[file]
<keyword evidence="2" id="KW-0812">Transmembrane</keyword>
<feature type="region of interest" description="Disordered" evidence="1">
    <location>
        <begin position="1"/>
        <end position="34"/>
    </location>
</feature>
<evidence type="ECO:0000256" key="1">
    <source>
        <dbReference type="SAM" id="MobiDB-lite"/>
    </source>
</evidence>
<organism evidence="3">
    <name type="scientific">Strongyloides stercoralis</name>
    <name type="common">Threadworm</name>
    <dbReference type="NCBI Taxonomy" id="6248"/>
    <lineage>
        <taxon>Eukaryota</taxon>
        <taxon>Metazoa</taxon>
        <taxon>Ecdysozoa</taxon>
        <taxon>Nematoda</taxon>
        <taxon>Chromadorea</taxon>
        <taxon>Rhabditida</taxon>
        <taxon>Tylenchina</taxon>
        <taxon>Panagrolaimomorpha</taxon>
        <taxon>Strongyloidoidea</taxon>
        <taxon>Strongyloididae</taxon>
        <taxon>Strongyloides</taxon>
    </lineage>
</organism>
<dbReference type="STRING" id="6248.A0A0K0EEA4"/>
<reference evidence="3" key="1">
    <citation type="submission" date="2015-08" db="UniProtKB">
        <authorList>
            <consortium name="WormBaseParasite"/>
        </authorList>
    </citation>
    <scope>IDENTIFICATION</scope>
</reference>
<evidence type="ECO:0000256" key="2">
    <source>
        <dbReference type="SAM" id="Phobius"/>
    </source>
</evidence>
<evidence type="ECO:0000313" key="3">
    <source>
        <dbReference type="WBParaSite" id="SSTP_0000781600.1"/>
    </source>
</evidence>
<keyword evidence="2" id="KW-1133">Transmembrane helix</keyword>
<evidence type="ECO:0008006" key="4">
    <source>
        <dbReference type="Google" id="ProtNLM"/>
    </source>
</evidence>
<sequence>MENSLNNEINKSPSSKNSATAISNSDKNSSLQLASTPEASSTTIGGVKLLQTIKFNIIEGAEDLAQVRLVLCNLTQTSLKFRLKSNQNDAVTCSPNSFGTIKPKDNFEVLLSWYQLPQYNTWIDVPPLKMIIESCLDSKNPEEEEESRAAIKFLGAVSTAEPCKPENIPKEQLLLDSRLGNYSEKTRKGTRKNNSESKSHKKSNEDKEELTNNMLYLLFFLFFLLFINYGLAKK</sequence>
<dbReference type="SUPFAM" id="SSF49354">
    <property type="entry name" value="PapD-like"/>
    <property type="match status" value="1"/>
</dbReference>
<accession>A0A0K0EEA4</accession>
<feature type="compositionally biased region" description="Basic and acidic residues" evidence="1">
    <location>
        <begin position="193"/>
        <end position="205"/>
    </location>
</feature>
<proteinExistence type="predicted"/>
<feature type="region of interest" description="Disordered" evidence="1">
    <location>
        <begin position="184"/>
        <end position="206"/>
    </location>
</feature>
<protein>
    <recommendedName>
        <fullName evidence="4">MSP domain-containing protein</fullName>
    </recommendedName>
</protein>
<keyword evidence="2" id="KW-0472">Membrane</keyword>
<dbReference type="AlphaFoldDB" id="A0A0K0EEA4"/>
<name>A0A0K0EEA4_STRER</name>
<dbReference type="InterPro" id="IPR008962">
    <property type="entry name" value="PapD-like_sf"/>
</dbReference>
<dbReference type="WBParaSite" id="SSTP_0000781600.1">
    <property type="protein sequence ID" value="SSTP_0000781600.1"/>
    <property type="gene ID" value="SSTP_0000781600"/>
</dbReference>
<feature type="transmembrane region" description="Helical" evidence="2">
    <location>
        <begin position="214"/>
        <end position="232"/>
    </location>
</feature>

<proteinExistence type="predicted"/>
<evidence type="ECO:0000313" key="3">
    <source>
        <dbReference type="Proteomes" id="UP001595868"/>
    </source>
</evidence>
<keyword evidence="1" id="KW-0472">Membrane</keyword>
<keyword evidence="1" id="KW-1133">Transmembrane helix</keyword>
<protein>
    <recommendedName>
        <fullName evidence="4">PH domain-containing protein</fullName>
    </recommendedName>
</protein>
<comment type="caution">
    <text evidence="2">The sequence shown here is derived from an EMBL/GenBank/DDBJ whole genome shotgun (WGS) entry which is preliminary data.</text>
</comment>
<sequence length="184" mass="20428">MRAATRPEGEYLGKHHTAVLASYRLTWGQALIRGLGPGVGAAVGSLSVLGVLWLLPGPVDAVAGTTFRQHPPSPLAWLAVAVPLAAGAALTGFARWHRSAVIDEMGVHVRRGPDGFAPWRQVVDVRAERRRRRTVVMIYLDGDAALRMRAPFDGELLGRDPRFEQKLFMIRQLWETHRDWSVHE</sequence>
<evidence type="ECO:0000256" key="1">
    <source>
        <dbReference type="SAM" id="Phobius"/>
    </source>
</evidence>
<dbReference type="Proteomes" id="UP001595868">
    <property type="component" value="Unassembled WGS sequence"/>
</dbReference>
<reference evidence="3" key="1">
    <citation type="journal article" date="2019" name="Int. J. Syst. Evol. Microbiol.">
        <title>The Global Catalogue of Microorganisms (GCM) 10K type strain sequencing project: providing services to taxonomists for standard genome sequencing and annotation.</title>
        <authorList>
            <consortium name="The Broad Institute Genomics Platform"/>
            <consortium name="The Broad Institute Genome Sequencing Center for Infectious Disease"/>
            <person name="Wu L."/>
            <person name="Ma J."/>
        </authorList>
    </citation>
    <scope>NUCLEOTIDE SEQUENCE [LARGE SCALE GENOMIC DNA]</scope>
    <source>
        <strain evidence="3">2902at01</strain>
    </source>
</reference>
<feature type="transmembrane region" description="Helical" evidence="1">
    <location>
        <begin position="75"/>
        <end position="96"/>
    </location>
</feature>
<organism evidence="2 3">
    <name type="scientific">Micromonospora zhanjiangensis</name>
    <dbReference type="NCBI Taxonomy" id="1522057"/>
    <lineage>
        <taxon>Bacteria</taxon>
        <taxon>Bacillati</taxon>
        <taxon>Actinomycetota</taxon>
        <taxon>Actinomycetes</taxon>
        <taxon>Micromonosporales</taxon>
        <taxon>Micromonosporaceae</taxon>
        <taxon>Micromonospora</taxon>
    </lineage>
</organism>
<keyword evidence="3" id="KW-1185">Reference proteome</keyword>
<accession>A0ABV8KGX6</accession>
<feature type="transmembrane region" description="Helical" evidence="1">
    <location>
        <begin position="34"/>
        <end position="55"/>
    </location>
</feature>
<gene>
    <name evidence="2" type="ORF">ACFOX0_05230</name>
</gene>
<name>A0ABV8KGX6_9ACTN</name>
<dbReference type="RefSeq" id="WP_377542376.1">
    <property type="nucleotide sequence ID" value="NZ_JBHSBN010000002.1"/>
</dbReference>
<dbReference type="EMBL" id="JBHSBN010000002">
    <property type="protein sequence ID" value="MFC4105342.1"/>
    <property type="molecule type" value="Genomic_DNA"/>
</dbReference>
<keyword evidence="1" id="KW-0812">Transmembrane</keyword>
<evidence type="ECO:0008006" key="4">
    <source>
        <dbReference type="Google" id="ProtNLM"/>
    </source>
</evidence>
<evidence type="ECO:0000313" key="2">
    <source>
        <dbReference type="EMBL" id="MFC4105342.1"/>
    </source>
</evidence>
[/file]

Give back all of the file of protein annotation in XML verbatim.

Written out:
<keyword evidence="2" id="KW-0812">Transmembrane</keyword>
<feature type="region of interest" description="Disordered" evidence="1">
    <location>
        <begin position="1"/>
        <end position="34"/>
    </location>
</feature>
<evidence type="ECO:0000256" key="1">
    <source>
        <dbReference type="SAM" id="MobiDB-lite"/>
    </source>
</evidence>
<organism evidence="3">
    <name type="scientific">Strongyloides stercoralis</name>
    <name type="common">Threadworm</name>
    <dbReference type="NCBI Taxonomy" id="6248"/>
    <lineage>
        <taxon>Eukaryota</taxon>
        <taxon>Metazoa</taxon>
        <taxon>Ecdysozoa</taxon>
        <taxon>Nematoda</taxon>
        <taxon>Chromadorea</taxon>
        <taxon>Rhabditida</taxon>
        <taxon>Tylenchina</taxon>
        <taxon>Panagrolaimomorpha</taxon>
        <taxon>Strongyloidoidea</taxon>
        <taxon>Strongyloididae</taxon>
        <taxon>Strongyloides</taxon>
    </lineage>
</organism>
<dbReference type="STRING" id="6248.A0A0K0EEA4"/>
<reference evidence="3" key="1">
    <citation type="submission" date="2015-08" db="UniProtKB">
        <authorList>
            <consortium name="WormBaseParasite"/>
        </authorList>
    </citation>
    <scope>IDENTIFICATION</scope>
</reference>
<evidence type="ECO:0000256" key="2">
    <source>
        <dbReference type="SAM" id="Phobius"/>
    </source>
</evidence>
<evidence type="ECO:0000313" key="3">
    <source>
        <dbReference type="WBParaSite" id="SSTP_0000781600.1"/>
    </source>
</evidence>
<keyword evidence="2" id="KW-1133">Transmembrane helix</keyword>
<evidence type="ECO:0008006" key="4">
    <source>
        <dbReference type="Google" id="ProtNLM"/>
    </source>
</evidence>
<sequence>MENSLNNEINKSPSSKNSATAISNSDKNSSLQLASTPEASSTTIGGVKLLQTIKFNIIEGAEDLAQVRLVLCNLTQTSLKFRLKSNQNDAVTCSPNSFGTIKPKDNFEVLLSWYQLPQYNTWIDVPPLKMIIESCLDSKNPEEEEESRAAIKFLGAVSTAEPCKPENIPKEQLLLDSRLGNYSEKTRKGTRKNNSESKSHKKSNEDKEELTNNMLYLLFFLFFLLFINYGLAKK</sequence>
<dbReference type="SUPFAM" id="SSF49354">
    <property type="entry name" value="PapD-like"/>
    <property type="match status" value="1"/>
</dbReference>
<accession>A0A0K0EEA4</accession>
<feature type="compositionally biased region" description="Basic and acidic residues" evidence="1">
    <location>
        <begin position="193"/>
        <end position="205"/>
    </location>
</feature>
<proteinExistence type="predicted"/>
<feature type="region of interest" description="Disordered" evidence="1">
    <location>
        <begin position="184"/>
        <end position="206"/>
    </location>
</feature>
<protein>
    <recommendedName>
        <fullName evidence="4">MSP domain-containing protein</fullName>
    </recommendedName>
</protein>
<keyword evidence="2" id="KW-0472">Membrane</keyword>
<dbReference type="AlphaFoldDB" id="A0A0K0EEA4"/>
<name>A0A0K0EEA4_STRER</name>
<dbReference type="InterPro" id="IPR008962">
    <property type="entry name" value="PapD-like_sf"/>
</dbReference>
<dbReference type="WBParaSite" id="SSTP_0000781600.1">
    <property type="protein sequence ID" value="SSTP_0000781600.1"/>
    <property type="gene ID" value="SSTP_0000781600"/>
</dbReference>
<feature type="transmembrane region" description="Helical" evidence="2">
    <location>
        <begin position="214"/>
        <end position="232"/>
    </location>
</feature>

<proteinExistence type="predicted"/>
<evidence type="ECO:0000313" key="3">
    <source>
        <dbReference type="Proteomes" id="UP001595868"/>
    </source>
</evidence>
<keyword evidence="1" id="KW-0472">Membrane</keyword>
<keyword evidence="1" id="KW-1133">Transmembrane helix</keyword>
<protein>
    <recommendedName>
        <fullName evidence="4">PH domain-containing protein</fullName>
    </recommendedName>
</protein>
<comment type="caution">
    <text evidence="2">The sequence shown here is derived from an EMBL/GenBank/DDBJ whole genome shotgun (WGS) entry which is preliminary data.</text>
</comment>
<sequence length="184" mass="20428">MRAATRPEGEYLGKHHTAVLASYRLTWGQALIRGLGPGVGAAVGSLSVLGVLWLLPGPVDAVAGTTFRQHPPSPLAWLAVAVPLAAGAALTGFARWHRSAVIDEMGVHVRRGPDGFAPWRQVVDVRAERRRRRTVVMIYLDGDAALRMRAPFDGELLGRDPRFEQKLFMIRQLWETHRDWSVHE</sequence>
<evidence type="ECO:0000256" key="1">
    <source>
        <dbReference type="SAM" id="Phobius"/>
    </source>
</evidence>
<dbReference type="Proteomes" id="UP001595868">
    <property type="component" value="Unassembled WGS sequence"/>
</dbReference>
<reference evidence="3" key="1">
    <citation type="journal article" date="2019" name="Int. J. Syst. Evol. Microbiol.">
        <title>The Global Catalogue of Microorganisms (GCM) 10K type strain sequencing project: providing services to taxonomists for standard genome sequencing and annotation.</title>
        <authorList>
            <consortium name="The Broad Institute Genomics Platform"/>
            <consortium name="The Broad Institute Genome Sequencing Center for Infectious Disease"/>
            <person name="Wu L."/>
            <person name="Ma J."/>
        </authorList>
    </citation>
    <scope>NUCLEOTIDE SEQUENCE [LARGE SCALE GENOMIC DNA]</scope>
    <source>
        <strain evidence="3">2902at01</strain>
    </source>
</reference>
<feature type="transmembrane region" description="Helical" evidence="1">
    <location>
        <begin position="75"/>
        <end position="96"/>
    </location>
</feature>
<organism evidence="2 3">
    <name type="scientific">Micromonospora zhanjiangensis</name>
    <dbReference type="NCBI Taxonomy" id="1522057"/>
    <lineage>
        <taxon>Bacteria</taxon>
        <taxon>Bacillati</taxon>
        <taxon>Actinomycetota</taxon>
        <taxon>Actinomycetes</taxon>
        <taxon>Micromonosporales</taxon>
        <taxon>Micromonosporaceae</taxon>
        <taxon>Micromonospora</taxon>
    </lineage>
</organism>
<keyword evidence="3" id="KW-1185">Reference proteome</keyword>
<accession>A0ABV8KGX6</accession>
<feature type="transmembrane region" description="Helical" evidence="1">
    <location>
        <begin position="34"/>
        <end position="55"/>
    </location>
</feature>
<gene>
    <name evidence="2" type="ORF">ACFOX0_05230</name>
</gene>
<name>A0ABV8KGX6_9ACTN</name>
<dbReference type="RefSeq" id="WP_377542376.1">
    <property type="nucleotide sequence ID" value="NZ_JBHSBN010000002.1"/>
</dbReference>
<dbReference type="EMBL" id="JBHSBN010000002">
    <property type="protein sequence ID" value="MFC4105342.1"/>
    <property type="molecule type" value="Genomic_DNA"/>
</dbReference>
<keyword evidence="1" id="KW-0812">Transmembrane</keyword>
<evidence type="ECO:0008006" key="4">
    <source>
        <dbReference type="Google" id="ProtNLM"/>
    </source>
</evidence>
<evidence type="ECO:0000313" key="2">
    <source>
        <dbReference type="EMBL" id="MFC4105342.1"/>
    </source>
</evidence>